December 8, 2020
Day 343 of 366
December 8th is the 343rd day of the year. It is the Day of Finnish Music, commemorating the 1865 birthdate of Jean Sibelius, widely recognized as his country’s greatest composer and, through his music, often credited with having helped Finland to develop a national identity during its struggle for independence from Russia.
The origins of Pretend to Be a Time Traveler Day are detailed in this Geek USA post.
Historical items of note:
- In 1660, a woman appeared on an English public stage for the first time, in the role of Desdemona in a production of Shakespeare’s play Othello.
- In 1813, Beethoven’s Seventh Symphony premiered in Vienna.
- In 1861, French filmmaker George Méliès was born.
- In 1863, President Abraham Lincoln issued the Proclamation of Amnesty and Reconstruction, formally establishing the process of Reconstruction.
- In 1925, actor, singer, and dancer Sammy Davis, Jr. was born.
- In 1936, actor, director, and producer David Carradine was born.
- In 1947, astrophysicist, astronomer, and academic Margaret Geller was born. Her work has included pioneering maps of the nearby universe, studies of the relationship between galaxies and their environment, and the development and application of methods for measuring the distribution of matter in the universe.
- In 1950, actor and makeup artist Rick Baker was born.
- In 1953, actress Kim Basinger was born.
- In 1964, actress Teri Hatcher was born.
- In 1965, actor David Harewood was born.
- In 1980, former Beatle John Lennon was murdered by Mark David Chapman in front of The Dakota in New York City.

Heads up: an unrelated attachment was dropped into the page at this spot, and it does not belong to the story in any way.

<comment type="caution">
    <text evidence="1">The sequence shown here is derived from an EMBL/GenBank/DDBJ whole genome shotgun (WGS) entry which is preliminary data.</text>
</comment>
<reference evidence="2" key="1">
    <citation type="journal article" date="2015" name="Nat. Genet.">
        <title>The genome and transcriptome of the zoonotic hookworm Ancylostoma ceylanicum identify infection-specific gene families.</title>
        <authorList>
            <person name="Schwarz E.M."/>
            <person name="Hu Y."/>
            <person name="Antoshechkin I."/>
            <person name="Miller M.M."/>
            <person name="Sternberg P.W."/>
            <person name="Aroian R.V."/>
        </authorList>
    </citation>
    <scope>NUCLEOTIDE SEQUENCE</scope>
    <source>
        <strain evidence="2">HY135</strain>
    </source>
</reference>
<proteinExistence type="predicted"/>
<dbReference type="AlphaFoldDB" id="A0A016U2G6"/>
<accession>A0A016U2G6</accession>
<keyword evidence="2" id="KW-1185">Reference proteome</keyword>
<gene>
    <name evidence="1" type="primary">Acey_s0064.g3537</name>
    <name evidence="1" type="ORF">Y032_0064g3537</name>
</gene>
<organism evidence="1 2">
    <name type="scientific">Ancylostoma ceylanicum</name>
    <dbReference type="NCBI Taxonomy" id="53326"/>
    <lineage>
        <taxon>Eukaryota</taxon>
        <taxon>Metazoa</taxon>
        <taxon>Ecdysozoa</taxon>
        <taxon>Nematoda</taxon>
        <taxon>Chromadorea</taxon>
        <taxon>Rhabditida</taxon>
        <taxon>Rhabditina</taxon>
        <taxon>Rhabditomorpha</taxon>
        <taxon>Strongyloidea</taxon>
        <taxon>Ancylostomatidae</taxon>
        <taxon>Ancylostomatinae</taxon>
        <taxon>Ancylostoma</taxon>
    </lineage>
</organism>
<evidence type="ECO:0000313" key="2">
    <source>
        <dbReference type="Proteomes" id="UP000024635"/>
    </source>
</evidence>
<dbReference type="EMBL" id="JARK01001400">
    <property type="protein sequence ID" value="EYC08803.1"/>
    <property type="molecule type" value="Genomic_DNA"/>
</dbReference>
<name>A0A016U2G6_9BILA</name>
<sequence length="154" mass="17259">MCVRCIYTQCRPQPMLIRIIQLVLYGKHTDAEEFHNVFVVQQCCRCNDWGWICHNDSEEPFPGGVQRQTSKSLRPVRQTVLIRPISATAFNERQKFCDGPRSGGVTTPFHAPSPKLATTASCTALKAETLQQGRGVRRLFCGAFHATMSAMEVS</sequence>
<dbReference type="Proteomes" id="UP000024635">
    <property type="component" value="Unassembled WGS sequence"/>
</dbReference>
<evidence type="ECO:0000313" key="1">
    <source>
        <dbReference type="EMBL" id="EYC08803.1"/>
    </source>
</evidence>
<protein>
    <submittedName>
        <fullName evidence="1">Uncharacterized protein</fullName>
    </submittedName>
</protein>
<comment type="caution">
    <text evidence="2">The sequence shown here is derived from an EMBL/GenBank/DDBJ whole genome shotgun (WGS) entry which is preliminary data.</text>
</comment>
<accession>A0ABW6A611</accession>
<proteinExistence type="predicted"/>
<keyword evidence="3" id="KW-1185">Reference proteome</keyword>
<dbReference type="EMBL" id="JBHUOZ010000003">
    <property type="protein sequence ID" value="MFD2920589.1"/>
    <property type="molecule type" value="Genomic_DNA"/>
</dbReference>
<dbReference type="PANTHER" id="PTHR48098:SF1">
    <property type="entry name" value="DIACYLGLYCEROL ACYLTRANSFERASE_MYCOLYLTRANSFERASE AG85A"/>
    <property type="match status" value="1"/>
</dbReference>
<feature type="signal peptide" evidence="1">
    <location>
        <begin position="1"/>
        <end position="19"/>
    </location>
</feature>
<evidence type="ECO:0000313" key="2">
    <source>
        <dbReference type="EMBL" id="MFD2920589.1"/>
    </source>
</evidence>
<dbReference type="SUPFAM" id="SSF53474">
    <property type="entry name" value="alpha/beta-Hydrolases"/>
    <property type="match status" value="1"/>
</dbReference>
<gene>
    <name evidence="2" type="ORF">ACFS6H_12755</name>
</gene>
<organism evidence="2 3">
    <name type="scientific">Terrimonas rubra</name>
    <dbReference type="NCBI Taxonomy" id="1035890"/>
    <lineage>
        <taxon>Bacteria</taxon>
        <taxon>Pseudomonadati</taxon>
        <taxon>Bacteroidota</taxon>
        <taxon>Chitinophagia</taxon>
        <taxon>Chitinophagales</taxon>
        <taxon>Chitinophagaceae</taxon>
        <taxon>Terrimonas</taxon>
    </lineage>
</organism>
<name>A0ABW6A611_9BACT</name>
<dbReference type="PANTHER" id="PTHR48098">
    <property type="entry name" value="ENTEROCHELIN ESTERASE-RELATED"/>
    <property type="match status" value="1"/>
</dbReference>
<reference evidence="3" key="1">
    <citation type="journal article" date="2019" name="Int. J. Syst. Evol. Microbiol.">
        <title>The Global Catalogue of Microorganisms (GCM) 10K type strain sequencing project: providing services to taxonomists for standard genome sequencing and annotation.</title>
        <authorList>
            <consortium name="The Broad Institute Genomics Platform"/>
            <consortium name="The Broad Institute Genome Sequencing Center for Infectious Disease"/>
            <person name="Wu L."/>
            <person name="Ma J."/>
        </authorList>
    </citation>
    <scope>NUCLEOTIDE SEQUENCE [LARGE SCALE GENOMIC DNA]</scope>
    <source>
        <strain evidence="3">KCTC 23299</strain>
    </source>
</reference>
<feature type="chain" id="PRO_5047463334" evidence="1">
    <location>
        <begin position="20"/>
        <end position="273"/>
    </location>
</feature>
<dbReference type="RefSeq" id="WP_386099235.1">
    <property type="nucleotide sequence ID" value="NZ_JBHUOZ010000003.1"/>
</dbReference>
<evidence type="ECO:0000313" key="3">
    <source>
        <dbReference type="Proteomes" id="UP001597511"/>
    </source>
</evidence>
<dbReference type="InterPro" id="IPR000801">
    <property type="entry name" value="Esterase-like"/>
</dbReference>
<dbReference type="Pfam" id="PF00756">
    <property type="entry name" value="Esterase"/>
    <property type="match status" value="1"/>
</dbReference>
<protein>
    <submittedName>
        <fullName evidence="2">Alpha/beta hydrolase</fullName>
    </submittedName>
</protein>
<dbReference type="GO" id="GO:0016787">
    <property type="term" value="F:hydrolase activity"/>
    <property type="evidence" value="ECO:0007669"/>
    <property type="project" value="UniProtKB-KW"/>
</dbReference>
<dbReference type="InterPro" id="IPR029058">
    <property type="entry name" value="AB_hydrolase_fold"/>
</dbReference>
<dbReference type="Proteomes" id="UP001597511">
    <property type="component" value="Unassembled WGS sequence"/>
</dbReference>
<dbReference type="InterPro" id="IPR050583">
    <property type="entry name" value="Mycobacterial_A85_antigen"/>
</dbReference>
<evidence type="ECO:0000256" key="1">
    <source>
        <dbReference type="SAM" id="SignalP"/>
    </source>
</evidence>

- In 2010, with the second launch of the Falcon 9 and the first launch of the Dragon, SpaceX became the first private company to successfully launch, orbit, and recover a spacecraft.
- In 2013, Metallica performed a show in Antarctica, making them the first band to perform on all seven continents.
December 8th is Hari-Kuyō (針供養) in the Kyoto and Kansai regions of Japan.
The event is the Japanese Buddhist and Shinto Festival of Broken Needles, celebrated by women in Japan as a memorial to all the sewing needles broken in their service during the past year, as well as an opportunity to pray for improved skills. It is typically celebrated on February 8th in the Kanto region.
Hari-Kuyō began four hundred years ago as a way for housekeepers and professional needle-workers to acknowledge their work over the past years and respect their tools. In the animist traditions, items as well as humans, animals, plants, and objects are considered to have souls. This festival acknowledged the good given to people by their tools. Practitioners went to Shinto shrines and Buddhist temples to thank their broken needles for their help and service.
The Thing About Today is an effort to look at each day of 2020 with respect to its historical context.
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